The Humanity of The Iron Giant

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It is time yet again for another genre countdown hosted by our friends at Wonders in the Dark! This year, they are tackling sci-fi films, and I am honored to be contributing four essays for this year’s event. First up, at number 66, it’s Brad Bird’s fantastical directorial debut, the 1999 animated sci-fi masterpiece The Iron Giant:

In developing the story for the big screen, Bird and screenwriter Tim McCanlies excised a large part of Hughes’ novel (essentially eliminating the entire final section, in which the Iron Man battles an intergalactic space dragon) and moved the action from England to the pictaresque, appropriately-named Rockwell, a seaport town in Maine that serves as a perfect microcosm of small-town America in 1957. The resulting film focuses less on outside conflict and more on the loving relationship that develops between Hogarth Hughes (Eli Mariental) and the Iron Giant (Vin Diesel) as Hogarth attempts to protect his new friend from a suspicious government agent, Kent Mansley (Christopher McDonald).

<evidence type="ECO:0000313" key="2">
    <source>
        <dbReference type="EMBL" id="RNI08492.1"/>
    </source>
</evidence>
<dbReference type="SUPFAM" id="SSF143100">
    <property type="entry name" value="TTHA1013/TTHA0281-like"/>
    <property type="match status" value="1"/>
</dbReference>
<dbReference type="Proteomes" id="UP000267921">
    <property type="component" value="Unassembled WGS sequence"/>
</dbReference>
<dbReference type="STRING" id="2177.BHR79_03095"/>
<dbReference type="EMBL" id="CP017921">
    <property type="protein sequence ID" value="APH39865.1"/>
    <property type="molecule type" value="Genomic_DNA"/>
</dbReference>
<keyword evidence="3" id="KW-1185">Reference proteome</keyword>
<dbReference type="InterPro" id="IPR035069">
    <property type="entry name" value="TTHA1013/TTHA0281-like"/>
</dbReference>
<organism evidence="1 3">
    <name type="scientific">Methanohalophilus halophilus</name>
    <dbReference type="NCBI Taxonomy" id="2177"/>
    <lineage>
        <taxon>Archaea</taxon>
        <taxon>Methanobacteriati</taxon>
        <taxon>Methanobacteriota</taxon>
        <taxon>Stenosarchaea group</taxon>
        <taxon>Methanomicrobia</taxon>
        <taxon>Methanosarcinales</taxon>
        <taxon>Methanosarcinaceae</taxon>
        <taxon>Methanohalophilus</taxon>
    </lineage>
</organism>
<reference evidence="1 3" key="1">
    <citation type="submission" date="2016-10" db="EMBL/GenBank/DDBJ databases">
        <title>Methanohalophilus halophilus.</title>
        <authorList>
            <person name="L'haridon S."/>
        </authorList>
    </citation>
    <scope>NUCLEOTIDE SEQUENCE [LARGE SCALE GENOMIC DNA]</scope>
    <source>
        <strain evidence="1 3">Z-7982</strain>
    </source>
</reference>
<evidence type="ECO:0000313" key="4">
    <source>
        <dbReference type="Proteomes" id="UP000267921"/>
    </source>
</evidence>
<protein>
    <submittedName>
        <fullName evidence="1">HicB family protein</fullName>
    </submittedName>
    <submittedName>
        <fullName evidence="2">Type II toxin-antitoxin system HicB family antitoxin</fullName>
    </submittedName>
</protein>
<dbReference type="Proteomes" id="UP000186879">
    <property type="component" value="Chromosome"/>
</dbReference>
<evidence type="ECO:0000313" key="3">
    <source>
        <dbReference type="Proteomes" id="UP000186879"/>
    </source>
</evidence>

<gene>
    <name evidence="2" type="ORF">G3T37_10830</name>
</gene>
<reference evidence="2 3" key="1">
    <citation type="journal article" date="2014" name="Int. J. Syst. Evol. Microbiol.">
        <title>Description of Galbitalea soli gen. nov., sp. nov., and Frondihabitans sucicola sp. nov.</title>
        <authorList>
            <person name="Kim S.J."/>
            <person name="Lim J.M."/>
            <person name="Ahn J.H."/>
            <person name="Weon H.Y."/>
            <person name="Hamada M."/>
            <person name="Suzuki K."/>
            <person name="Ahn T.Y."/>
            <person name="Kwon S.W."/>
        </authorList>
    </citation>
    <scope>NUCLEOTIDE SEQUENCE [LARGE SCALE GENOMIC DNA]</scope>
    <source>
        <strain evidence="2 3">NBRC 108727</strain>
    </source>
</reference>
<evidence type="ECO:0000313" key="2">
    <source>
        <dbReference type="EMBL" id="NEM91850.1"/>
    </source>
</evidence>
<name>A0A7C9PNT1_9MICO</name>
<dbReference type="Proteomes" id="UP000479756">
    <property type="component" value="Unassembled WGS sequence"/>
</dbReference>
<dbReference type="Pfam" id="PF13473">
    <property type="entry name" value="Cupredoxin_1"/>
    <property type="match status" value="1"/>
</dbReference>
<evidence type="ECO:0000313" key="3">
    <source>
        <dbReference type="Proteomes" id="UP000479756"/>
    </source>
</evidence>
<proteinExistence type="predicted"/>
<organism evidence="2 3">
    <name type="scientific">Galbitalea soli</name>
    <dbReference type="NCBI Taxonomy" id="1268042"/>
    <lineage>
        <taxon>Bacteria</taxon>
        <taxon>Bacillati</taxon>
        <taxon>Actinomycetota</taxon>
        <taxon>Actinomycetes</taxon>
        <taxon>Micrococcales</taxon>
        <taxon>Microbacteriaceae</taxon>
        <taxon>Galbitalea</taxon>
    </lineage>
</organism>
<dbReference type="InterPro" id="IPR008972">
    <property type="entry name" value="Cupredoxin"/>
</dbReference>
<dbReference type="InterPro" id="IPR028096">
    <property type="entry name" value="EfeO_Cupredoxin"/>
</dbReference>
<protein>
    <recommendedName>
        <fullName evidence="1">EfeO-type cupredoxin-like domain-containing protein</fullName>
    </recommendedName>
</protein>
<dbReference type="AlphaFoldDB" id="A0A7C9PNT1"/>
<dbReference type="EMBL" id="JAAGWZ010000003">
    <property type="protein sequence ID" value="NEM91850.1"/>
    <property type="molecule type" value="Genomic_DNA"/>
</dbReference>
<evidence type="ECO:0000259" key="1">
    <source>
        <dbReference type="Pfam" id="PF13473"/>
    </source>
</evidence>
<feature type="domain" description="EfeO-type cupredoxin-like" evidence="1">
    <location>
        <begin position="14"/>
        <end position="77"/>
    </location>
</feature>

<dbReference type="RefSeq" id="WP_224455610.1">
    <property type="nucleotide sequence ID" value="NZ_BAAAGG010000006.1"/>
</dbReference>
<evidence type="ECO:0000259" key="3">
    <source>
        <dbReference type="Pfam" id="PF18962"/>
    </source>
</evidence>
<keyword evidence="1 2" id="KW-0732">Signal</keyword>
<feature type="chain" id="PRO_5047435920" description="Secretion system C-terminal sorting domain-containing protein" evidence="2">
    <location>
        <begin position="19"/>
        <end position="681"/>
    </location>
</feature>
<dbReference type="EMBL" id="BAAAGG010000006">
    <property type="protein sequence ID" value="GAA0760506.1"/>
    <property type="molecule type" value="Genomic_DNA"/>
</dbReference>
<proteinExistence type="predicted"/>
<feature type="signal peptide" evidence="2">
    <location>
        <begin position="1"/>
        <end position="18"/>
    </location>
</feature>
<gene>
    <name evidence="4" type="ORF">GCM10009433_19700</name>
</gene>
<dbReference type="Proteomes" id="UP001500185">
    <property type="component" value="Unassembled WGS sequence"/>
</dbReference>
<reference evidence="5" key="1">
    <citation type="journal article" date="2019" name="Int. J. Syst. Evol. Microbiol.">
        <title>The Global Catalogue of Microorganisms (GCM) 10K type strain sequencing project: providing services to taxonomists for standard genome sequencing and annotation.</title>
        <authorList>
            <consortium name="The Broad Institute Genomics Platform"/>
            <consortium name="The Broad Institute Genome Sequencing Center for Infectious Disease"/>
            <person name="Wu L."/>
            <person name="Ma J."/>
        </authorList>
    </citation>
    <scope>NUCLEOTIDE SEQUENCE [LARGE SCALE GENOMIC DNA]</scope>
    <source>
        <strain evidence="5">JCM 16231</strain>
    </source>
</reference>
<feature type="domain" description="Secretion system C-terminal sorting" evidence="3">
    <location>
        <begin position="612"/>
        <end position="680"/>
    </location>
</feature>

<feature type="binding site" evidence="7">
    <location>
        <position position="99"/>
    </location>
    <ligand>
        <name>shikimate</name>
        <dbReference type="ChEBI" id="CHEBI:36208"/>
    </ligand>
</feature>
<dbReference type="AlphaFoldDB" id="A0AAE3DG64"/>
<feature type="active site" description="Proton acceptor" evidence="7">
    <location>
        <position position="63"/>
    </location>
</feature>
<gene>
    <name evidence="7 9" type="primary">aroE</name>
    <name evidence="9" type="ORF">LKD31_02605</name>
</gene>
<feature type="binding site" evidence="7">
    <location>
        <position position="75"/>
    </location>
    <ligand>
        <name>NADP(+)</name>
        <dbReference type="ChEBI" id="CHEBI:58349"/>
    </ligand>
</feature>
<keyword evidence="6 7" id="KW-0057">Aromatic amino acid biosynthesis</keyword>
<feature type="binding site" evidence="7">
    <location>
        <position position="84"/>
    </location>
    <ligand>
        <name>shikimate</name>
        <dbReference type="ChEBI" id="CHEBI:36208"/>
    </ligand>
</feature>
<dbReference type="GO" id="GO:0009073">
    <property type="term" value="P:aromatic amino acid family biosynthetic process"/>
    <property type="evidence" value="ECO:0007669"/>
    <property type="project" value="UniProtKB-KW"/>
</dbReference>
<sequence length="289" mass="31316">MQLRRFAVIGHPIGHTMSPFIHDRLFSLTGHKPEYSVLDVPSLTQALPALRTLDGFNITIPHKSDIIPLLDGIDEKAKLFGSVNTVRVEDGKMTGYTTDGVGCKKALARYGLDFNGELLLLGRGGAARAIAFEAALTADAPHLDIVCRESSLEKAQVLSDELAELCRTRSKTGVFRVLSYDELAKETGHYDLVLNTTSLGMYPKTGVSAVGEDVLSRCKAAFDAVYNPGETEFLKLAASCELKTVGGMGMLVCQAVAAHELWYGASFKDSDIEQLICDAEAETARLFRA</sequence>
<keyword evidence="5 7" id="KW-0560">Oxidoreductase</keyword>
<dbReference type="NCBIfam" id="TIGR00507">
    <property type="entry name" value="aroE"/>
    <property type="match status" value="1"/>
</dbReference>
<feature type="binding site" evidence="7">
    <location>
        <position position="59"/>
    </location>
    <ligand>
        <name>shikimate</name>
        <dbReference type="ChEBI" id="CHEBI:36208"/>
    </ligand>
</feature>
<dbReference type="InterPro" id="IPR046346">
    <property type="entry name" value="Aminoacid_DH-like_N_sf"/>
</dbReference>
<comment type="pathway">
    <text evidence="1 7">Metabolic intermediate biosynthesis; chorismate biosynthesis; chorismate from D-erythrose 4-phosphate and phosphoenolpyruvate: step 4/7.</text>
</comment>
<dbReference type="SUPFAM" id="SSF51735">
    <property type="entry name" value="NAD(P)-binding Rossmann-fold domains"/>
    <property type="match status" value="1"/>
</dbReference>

The Iron Giant is steeped in the paranoia of its Cold War-era setting, and its depiction of the time period is rather on-point. From the spot-on parody of that Cold War classroom staple, Duck and Cover (the ridiculousness of the concept of a school desk protecting someone from a nuclear blast is pointed out by several characters), to the fear-driven Mansley’s incredibly stupid and short-sighted call for a nuclear strike on the robot–and the very town in which he himself is standing–Giant captures the almost irrational terror of the unknown that resulted from the nuclear arms race between the United States and the USSR.

You can read the rest of this piece at Wonders in the Dark, and be sure to check in with them daily to read all of the magnificent contributions to this year’s countdown.

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